This is the context Lleshanaku was born into, into a family that was imprisoned and tortured and sentenced to forced labour and internal exile: ‘an era of forbidden books’, as she puts it in a short afterword to Haywire, ‘books that were victims of the cultural revolution, mostly translated Russian classics: Turgenev, Tolstoy, Chekhov, and sometimes an American like Walt Whitman’. Constantine again: ‘Her poetry has little connection to poetic styles past or present in America, Europe, or the rest of the world.’ Apparently, it isn’t even particularly Albanian either. ‘We have in Lleshanaku a completely original poet.’ One who hymns the year of her birth like this: ‘1968. At the dock, ships arriving from the East/dumped punctured rice bags, mice/and the delirium of the Cultural Revolution.’ A neighbour like this: ‘She is the skeleton key, the collective curse/on a night that reeks of sardines and enzymes.’ And a betrayal like this: ‘Late at night, an aluminium lid/above a sprig of parsley –/limp nerve floating in a cold lemony broth’. But perhaps there is something in the Balkan water, or the Balkan genes, because, even though it may have got there by itself, a Lleshanaku poem will be a welcome and familiar thing to a reader of Herbert or Szymborska. It seems almost like an experimental object, a child’s poem, or a poem in a state of nature; life synthesised from carbon, hydrogen and oxygen; in the failed political experiment of the isolated Albanian state, the successful counter-experiment of the isolated Albanian poem.

Like the best of the ‘Eastern’ poets, or the poets of ‘the other Europe’ (Al Alvarez and Philip Roth) or ‘the poets of survival’ (Daniel Weissbort), Lleshanaku is material, then metaphorical, then material again:

The search for unknown words
is a complete failure.
They have all been discovered.
They are round and soft, without mystery
little planets festering with ants too tired
to mount a hobo’s shoe.

Poetry to her is chiefly a mode of inquiry. ‘What was it like? What happened? How did it feel?’ the poems ask themselves. The blandishments of the art hardly interest her; no pleasantness, no chitchat, no amenities; she doesn’t care to ingratiate herself with a coterie or a public. This is not one of your box-tickers. ‘When I read poems aloud,’ she says in her interview in Guernica,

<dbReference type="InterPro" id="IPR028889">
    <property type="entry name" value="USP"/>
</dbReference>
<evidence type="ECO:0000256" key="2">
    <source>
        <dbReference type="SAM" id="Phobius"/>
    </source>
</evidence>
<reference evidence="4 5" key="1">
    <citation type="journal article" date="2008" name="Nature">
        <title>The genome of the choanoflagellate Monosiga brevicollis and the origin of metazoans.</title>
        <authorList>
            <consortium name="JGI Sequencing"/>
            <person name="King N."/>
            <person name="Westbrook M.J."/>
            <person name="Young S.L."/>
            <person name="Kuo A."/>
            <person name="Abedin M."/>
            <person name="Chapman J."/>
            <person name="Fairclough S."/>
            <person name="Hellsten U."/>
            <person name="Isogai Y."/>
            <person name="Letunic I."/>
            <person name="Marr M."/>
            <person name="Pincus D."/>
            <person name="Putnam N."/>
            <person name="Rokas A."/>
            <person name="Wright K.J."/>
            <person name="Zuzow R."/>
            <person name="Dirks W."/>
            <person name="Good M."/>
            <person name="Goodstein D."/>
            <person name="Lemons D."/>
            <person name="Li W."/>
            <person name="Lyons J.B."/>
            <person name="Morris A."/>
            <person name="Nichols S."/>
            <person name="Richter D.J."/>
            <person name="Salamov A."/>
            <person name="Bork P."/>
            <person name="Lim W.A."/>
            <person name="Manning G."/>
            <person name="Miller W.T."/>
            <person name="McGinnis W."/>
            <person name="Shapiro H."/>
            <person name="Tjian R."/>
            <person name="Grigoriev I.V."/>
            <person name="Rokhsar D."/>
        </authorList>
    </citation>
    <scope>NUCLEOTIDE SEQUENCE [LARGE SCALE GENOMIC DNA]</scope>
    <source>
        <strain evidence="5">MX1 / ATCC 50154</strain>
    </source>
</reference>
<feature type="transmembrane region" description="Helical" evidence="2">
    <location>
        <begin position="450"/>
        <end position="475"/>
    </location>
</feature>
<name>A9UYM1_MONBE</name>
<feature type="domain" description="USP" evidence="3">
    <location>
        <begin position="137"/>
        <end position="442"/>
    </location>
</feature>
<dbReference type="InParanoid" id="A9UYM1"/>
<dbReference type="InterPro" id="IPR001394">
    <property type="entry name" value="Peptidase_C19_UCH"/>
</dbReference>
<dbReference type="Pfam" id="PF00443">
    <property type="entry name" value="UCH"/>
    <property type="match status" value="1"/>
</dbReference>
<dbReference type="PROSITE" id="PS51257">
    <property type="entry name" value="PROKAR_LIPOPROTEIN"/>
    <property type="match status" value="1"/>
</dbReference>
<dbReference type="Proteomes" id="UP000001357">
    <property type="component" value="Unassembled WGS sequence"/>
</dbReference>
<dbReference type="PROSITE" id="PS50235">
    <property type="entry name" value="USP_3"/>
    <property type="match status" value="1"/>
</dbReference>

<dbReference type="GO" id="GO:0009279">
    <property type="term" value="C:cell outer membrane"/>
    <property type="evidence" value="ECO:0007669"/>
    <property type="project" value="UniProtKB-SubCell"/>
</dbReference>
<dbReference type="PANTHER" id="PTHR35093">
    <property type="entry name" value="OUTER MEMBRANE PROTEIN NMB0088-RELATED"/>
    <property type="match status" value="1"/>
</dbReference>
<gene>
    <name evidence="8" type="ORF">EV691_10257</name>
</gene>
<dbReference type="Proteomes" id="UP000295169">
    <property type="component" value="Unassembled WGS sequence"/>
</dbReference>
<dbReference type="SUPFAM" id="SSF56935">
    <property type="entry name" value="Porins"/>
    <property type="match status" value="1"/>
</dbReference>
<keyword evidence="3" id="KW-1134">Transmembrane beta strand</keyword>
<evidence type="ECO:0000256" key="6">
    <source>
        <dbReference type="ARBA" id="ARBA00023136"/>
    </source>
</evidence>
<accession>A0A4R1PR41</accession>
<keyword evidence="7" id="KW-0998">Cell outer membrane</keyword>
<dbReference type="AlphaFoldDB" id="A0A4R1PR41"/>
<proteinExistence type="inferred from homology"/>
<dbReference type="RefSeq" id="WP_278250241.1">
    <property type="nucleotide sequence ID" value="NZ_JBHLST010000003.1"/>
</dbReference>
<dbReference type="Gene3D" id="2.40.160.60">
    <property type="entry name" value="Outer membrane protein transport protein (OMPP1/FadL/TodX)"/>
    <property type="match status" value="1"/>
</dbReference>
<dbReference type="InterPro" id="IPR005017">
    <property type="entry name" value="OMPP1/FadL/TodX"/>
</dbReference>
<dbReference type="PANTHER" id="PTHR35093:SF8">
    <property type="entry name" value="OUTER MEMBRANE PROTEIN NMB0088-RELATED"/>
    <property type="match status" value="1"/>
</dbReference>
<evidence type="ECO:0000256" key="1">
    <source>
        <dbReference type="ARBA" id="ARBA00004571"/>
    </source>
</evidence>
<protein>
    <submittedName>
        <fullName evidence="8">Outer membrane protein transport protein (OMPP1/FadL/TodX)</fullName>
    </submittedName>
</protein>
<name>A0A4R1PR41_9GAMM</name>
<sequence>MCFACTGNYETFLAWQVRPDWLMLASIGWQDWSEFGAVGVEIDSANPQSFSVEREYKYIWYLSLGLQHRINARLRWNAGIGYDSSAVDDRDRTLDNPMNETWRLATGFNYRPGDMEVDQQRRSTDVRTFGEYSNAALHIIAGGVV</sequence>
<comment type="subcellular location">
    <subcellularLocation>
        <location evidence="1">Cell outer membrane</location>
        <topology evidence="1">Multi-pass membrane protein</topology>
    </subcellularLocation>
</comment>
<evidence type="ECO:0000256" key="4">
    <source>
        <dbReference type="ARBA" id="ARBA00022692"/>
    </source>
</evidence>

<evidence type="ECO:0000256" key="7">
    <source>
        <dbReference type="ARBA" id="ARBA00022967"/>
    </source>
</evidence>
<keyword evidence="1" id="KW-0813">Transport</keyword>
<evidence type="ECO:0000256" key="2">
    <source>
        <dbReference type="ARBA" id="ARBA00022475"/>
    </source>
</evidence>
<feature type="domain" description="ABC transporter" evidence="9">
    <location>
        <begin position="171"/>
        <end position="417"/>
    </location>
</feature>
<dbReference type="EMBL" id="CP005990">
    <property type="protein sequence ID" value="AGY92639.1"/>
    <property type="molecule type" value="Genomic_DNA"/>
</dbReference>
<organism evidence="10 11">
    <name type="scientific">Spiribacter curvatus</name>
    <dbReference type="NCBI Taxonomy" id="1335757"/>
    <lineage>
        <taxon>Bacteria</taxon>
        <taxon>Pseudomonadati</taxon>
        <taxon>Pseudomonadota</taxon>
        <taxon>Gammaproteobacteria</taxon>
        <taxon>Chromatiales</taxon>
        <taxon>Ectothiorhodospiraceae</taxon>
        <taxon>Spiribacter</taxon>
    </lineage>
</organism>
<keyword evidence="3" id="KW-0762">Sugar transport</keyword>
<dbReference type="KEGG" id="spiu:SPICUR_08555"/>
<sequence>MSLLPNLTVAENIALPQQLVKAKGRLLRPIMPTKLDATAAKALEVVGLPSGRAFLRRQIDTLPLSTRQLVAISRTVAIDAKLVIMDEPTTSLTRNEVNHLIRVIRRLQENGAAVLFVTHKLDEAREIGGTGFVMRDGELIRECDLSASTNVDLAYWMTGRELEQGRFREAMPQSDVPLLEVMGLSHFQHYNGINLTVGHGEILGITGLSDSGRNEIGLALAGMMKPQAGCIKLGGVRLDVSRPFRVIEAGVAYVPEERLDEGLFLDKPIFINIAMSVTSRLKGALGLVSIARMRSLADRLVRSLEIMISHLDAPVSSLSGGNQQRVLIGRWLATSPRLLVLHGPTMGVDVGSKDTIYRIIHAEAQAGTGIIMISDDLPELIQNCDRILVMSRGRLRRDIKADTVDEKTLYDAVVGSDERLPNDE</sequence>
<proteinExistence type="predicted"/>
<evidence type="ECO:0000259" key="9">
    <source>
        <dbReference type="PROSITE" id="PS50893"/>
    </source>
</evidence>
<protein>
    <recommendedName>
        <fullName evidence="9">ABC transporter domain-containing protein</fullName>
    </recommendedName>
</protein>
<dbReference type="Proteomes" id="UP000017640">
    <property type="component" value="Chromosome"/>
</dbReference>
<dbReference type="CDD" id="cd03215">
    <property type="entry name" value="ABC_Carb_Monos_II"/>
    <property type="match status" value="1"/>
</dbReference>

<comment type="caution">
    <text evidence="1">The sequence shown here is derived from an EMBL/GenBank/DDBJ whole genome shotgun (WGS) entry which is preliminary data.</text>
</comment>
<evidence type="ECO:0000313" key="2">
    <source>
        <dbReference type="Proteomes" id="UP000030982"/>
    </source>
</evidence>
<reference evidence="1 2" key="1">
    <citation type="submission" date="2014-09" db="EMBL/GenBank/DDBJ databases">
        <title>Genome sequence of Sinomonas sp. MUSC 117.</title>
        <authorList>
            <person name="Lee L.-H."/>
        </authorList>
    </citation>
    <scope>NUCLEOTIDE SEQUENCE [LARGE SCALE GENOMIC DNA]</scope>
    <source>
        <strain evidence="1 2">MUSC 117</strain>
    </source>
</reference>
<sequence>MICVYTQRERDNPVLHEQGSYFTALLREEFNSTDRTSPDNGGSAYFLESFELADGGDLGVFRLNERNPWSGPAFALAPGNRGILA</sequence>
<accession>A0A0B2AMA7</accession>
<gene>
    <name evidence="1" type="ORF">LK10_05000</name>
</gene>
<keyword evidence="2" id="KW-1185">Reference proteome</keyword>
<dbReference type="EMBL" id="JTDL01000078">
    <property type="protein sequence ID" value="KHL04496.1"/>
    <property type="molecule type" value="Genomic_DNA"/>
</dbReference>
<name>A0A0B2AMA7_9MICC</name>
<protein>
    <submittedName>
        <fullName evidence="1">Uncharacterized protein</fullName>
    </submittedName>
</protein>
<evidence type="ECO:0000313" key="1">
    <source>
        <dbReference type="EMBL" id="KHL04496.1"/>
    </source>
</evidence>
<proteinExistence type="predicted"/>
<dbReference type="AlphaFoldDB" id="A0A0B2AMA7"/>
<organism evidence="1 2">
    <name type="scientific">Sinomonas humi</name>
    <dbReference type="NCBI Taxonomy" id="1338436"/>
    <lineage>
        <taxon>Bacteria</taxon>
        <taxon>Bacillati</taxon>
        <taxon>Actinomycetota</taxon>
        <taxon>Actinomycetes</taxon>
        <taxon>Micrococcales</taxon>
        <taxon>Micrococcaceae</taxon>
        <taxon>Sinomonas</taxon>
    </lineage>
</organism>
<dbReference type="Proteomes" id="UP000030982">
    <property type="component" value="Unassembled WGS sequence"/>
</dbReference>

people who don’t speak Albanian praise the sound of the language, but I never took that as a compliment. In my opinion, poetry is not a sound and shouldn’t be perceived as musicality. To me, poetry is a rational act. I never write a poem if I’m not sure what I am going to say or what I want to communicate.

Her poems function like the old-fashioned slide rule, a grid of fact pushed along another grid of fact, then you look up and across and find your answer under a hair-line. Physical fact and metaphor, metaphor and simile, are kept in alternation. ‘I always live in the moment/like a wet piece of paper/stuck to the bumper of a truck travelling down the road’ (‘The Man without Land’). Lleshanaku says it with dumped punctured rice bags and mice. ‘The winds make love/in rusted cans’ (‘The Moon in November’). A poem is a box of grim truths, or else the pursuit of a fizzing and unpredictable thought, mostly through darkness: ‘We turn out the lights, get ready for bed,/our heads glowing like lemons in the dark,/sour and dissatisfied’ (‘After the Evening Movie’). Just as Herbert writes of his alter ego, Mr Cogito, ‘He adored tautologies/explanations/idem per idem,’ so Lleshanaku tells herself: ‘Reveal certain facts and res ipsa loquitur, the thing speaks for itself.’

Over time and many books Lleshanaku has perhaps lost some of her abruptness and starkness, but that shouldn’t be a surprise to us, and it wasn’t to her; in 2010, she wrote: ‘Exposed to the wide range of world literature, Albanian writers are suddenly conscious that the water we’ve been swimming in is much deeper than we had thought.’ It is indeed a dismaying feeling, and beautifully caught. She talks about a residency once in New Hampshire, where she wrote several new poems, but ended up discarding almost all of them:

I felt as if I was following the wrong star, as if I had falsely adapted my literary sensibilities to an American aesthetic. It was too easy to embrace the philosophy of a culture immersed in a long tradition of individualism, metaphysical perspectives and continuity, where artists and writers simply add a stone in a wall that has been under construction for centuries. It is a philosophy completely alien to my culture.